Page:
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Elizabeth Warren Declares War on Big Tech

Presidential hopeful Sen. Elizabeth Warren aims to help smaller businesses compete with her proposal to reduce the political and economic power of Facebook, Google, Amazon and Apple. (Pablo Martinez Monsivais / AP)

Sen. Elizabeth Warren announced on Medium on Friday her intention for “big, structural change” to the tech sector  if she’s elected president in 2020. Warren, a Democrat from Massachusetts, said that her administration would break up tech giants Facebook, Google and Amazon.

Her broad plan proposes ways to reduce tech giants’ political and economic power, prioritizing ways to allow smaller businesses to compete in the marketplace. She would pass legislation saying that companies that make more than $25 billion annually from services such as Google Search, Amazon Marketplace and Google Ad Exchange would be designated as “platform utilities.” They would be barred from sharing data with third parties or owning a company that uses their platforms, which would stop Google and Amazon from prioritizing their own products in search results.

Warren also said she would appoint regulators who would use existing antitrust laws to undo mergers. For example, Amazon’s ownership of Whole Foods, Facebook’s ownership of Instagram and Google’s ownership of smart home tool manufacturer Nest would be undone.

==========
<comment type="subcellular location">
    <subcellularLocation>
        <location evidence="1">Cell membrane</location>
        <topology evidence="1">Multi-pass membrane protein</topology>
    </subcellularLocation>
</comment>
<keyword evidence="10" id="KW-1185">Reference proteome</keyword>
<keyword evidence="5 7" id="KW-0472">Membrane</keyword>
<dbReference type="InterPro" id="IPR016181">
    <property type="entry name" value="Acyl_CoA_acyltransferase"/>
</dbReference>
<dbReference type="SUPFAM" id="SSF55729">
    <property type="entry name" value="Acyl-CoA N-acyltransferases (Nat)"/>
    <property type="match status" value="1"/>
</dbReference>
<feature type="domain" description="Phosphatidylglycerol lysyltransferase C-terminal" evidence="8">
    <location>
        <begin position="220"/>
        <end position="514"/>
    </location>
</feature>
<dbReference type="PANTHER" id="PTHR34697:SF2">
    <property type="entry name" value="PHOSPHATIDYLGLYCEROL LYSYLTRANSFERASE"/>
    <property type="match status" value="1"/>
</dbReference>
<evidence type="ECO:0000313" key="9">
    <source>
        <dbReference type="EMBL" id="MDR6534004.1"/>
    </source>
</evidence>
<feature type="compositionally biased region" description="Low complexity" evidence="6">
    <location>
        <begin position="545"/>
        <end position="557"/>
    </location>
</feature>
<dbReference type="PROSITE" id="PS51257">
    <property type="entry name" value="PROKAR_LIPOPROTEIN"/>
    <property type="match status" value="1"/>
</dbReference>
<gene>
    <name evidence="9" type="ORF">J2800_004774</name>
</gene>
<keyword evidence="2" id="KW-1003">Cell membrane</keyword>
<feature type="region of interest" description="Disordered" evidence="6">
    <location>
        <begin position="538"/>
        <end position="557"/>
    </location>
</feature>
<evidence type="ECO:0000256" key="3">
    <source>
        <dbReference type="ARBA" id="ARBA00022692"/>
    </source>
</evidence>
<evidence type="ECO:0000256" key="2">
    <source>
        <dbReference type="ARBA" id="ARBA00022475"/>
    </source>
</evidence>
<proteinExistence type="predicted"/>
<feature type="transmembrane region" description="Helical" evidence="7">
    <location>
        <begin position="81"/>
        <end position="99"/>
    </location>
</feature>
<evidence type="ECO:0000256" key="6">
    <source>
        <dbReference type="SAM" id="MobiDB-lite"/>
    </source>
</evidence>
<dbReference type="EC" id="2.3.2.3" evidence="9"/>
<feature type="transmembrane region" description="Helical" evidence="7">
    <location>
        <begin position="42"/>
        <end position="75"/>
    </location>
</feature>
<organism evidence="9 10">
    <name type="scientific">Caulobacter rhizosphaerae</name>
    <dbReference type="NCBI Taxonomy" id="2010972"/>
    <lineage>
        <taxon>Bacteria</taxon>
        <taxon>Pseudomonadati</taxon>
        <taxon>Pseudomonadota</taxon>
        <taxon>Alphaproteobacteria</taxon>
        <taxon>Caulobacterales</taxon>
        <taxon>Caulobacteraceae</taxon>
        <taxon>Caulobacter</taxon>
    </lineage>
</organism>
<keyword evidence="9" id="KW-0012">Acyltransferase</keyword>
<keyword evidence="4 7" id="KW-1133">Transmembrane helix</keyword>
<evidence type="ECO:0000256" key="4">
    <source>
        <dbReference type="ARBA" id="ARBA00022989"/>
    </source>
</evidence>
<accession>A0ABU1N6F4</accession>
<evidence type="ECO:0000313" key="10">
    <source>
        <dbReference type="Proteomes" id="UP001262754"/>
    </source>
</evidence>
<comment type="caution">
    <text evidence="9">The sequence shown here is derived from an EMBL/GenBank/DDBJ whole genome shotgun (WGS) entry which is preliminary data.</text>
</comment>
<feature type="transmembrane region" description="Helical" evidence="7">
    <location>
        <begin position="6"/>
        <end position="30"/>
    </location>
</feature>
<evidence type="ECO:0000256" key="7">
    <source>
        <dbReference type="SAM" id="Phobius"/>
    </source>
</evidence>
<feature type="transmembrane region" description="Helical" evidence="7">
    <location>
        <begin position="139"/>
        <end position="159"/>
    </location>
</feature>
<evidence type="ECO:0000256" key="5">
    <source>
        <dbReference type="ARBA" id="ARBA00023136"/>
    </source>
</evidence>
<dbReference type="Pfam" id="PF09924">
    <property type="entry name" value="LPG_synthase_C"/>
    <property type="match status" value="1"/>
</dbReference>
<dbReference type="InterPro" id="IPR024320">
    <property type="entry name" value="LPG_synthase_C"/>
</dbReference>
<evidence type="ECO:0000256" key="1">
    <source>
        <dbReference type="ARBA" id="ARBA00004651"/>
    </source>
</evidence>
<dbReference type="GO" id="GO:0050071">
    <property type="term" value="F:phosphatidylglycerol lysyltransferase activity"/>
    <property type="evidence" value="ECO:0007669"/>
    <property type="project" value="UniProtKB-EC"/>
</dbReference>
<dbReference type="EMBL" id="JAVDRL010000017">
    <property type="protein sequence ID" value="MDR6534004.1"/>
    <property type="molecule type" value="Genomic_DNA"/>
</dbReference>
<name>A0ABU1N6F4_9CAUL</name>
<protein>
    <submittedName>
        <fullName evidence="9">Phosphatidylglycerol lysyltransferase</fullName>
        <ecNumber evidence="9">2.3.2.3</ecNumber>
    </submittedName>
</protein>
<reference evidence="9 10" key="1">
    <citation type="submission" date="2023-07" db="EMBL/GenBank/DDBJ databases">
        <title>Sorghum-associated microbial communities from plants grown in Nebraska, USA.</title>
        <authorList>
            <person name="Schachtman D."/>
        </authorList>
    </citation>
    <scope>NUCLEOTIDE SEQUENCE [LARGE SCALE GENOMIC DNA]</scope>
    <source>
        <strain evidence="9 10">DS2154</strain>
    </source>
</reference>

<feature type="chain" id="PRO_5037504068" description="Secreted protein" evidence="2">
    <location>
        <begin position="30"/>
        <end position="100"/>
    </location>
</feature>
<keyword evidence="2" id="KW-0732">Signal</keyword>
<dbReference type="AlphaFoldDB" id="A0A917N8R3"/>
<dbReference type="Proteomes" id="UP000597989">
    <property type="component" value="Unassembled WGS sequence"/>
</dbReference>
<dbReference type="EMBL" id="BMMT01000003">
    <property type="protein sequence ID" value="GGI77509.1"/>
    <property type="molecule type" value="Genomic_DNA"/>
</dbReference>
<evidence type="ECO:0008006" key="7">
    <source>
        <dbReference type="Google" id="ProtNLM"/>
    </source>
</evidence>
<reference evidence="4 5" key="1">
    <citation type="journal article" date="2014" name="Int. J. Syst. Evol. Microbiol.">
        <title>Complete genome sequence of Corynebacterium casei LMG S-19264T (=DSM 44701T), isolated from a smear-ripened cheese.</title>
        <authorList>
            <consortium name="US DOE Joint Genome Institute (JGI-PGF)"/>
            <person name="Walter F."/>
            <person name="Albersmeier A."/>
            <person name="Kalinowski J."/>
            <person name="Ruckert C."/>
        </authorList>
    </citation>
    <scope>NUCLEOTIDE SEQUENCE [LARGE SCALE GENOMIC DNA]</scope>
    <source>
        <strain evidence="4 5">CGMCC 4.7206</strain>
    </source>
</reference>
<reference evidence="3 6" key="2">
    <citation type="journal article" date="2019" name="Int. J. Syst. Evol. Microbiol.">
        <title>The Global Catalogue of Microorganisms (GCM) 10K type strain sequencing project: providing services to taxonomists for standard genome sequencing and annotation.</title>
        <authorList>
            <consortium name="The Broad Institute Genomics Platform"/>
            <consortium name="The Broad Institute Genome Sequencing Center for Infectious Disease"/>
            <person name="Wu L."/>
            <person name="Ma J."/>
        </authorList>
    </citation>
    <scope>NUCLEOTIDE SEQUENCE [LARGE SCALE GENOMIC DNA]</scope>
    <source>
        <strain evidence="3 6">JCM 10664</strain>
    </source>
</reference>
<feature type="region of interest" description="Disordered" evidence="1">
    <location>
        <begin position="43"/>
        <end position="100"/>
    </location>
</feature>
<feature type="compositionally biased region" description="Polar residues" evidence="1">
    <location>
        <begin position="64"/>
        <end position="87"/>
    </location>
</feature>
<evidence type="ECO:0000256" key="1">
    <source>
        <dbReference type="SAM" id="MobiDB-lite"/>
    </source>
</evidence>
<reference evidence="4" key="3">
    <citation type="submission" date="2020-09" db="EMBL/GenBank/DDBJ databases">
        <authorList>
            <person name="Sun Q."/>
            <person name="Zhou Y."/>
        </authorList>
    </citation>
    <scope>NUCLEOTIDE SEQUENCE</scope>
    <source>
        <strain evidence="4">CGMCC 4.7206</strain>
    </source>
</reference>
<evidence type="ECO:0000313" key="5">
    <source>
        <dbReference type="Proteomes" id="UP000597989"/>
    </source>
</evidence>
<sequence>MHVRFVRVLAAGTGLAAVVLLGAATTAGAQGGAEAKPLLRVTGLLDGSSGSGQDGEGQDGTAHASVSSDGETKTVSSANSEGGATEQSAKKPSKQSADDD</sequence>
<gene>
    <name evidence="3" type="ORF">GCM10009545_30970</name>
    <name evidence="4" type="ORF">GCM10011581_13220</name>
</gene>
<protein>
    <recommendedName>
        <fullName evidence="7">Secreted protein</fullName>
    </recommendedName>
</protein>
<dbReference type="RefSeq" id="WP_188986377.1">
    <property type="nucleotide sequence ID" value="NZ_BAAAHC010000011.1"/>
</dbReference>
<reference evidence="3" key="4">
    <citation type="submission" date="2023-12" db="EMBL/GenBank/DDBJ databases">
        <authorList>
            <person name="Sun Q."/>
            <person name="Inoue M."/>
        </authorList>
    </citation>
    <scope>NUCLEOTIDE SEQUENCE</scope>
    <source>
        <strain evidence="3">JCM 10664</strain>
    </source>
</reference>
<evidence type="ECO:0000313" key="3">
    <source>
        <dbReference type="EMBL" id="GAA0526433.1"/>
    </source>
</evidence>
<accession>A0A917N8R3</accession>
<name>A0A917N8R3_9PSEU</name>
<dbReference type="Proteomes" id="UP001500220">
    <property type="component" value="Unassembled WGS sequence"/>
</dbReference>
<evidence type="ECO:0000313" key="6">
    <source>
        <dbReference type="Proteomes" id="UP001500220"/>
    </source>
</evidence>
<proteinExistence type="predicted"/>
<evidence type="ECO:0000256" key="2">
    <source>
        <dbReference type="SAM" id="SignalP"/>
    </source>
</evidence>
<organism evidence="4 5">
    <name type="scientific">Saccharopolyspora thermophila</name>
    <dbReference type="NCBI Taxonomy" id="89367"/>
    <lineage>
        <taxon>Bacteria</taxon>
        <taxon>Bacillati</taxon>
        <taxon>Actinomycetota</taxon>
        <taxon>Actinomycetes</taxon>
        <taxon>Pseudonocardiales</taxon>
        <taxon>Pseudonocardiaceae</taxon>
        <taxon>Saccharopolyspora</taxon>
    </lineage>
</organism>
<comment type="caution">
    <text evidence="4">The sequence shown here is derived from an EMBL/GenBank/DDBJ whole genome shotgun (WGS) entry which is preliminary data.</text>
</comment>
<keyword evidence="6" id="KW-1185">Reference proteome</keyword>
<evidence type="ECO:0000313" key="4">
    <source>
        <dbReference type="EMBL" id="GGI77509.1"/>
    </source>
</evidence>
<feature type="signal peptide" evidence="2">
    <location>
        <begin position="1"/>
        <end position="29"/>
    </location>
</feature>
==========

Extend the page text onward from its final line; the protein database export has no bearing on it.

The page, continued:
Warren wrote in the Medium post:

I want a government that makes sure everybody — even the biggest and most powerful companies in America — plays by the rules. And I want to make sure that the next generation of great American tech companies can flourish. To do that, we need to stop this generation of big tech companies from throwing around their political power to shape the rules in their favor and throwing around their economic power to snuff out or buy up every potential competitor.

Julia Salazar, a New York State senator and democratic socialist, said in a statement that she supported the proposal. “I’m glad to see the dangers of monopolistic market power being taken seriously by a leading presidential candidate,” she said, adding, “Gov. Andrew Cuomo and other pro-Amazon politicians need to see the danger of sublimating all facets of our daily lives into a single all-encompassing company, which is clearly Amazon’s business model.”

The proposal would apply to Apple as well.

Brian Feldman, a writer at New York Magazine, said the proposal could allow for more government accountability in the tech sector. “At the very least, it might force tech companies to make some disclosures, if not publicly, at least to regulators, about how their systems work,” he said. Opaque algorithms purport to be fair, but they are known to show the bias of the people that build them. “Some adjudication of whether these ‘objective’ systems are unfair would be helpful,” Feldman said.

Warren explained the way large tech companies often wield their power:

With fewer competitors entering the market, the big tech companies do not have to compete as aggressively in key areas like protecting our privacy. And some of these companies have grown so powerful that they can bully cities and states into showering them with massive taxpayer handouts in exchange for doing business, and can act—in the words of Mark Zuckerberg—“more like a government than a traditional company.”

Naomi LaChance
Blogger / Editorial Assistant
Naomi LaChance has written for local newspapers such as the Berkshire Eagle and the Poughkeepsie Journal as well as national outlets including NPR, the Intercept, TYT Network and the Huffington Post. Her…
Naomi LaChance

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